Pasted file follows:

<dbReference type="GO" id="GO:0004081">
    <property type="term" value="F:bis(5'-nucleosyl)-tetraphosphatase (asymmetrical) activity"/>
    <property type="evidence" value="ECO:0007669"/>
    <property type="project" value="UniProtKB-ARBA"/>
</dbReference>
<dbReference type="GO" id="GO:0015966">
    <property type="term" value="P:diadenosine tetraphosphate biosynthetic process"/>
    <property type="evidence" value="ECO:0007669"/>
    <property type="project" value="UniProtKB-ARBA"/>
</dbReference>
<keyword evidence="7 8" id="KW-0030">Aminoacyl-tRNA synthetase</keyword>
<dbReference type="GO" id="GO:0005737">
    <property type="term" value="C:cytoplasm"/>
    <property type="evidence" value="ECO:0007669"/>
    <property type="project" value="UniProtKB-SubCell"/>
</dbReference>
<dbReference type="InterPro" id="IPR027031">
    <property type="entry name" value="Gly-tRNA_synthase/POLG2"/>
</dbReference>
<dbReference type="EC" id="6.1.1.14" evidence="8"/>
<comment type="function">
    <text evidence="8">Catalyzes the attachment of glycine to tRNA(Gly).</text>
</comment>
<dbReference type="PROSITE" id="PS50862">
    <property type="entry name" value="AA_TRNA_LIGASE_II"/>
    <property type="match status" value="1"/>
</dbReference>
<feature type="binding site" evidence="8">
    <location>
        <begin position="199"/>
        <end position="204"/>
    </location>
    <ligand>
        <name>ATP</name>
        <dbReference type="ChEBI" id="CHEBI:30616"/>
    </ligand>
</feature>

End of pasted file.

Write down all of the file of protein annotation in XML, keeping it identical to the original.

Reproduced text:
<dbReference type="GO" id="GO:0004081">
    <property type="term" value="F:bis(5'-nucleosyl)-tetraphosphatase (asymmetrical) activity"/>
    <property type="evidence" value="ECO:0007669"/>
    <property type="project" value="UniProtKB-ARBA"/>
</dbReference>
<dbReference type="GO" id="GO:0015966">
    <property type="term" value="P:diadenosine tetraphosphate biosynthetic process"/>
    <property type="evidence" value="ECO:0007669"/>
    <property type="project" value="UniProtKB-ARBA"/>
</dbReference>
<keyword evidence="7 8" id="KW-0030">Aminoacyl-tRNA synthetase</keyword>
<dbReference type="GO" id="GO:0005737">
    <property type="term" value="C:cytoplasm"/>
    <property type="evidence" value="ECO:0007669"/>
    <property type="project" value="UniProtKB-SubCell"/>
</dbReference>
<dbReference type="InterPro" id="IPR027031">
    <property type="entry name" value="Gly-tRNA_synthase/POLG2"/>
</dbReference>
<dbReference type="EC" id="6.1.1.14" evidence="8"/>
<comment type="function">
    <text evidence="8">Catalyzes the attachment of glycine to tRNA(Gly).</text>
</comment>
<dbReference type="PROSITE" id="PS50862">
    <property type="entry name" value="AA_TRNA_LIGASE_II"/>
    <property type="match status" value="1"/>
</dbReference>
<feature type="binding site" evidence="8">
    <location>
        <begin position="199"/>
        <end position="204"/>
    </location>
    <ligand>
        <name>ATP</name>
        <dbReference type="ChEBI" id="CHEBI:30616"/>
    </ligand>
</feature>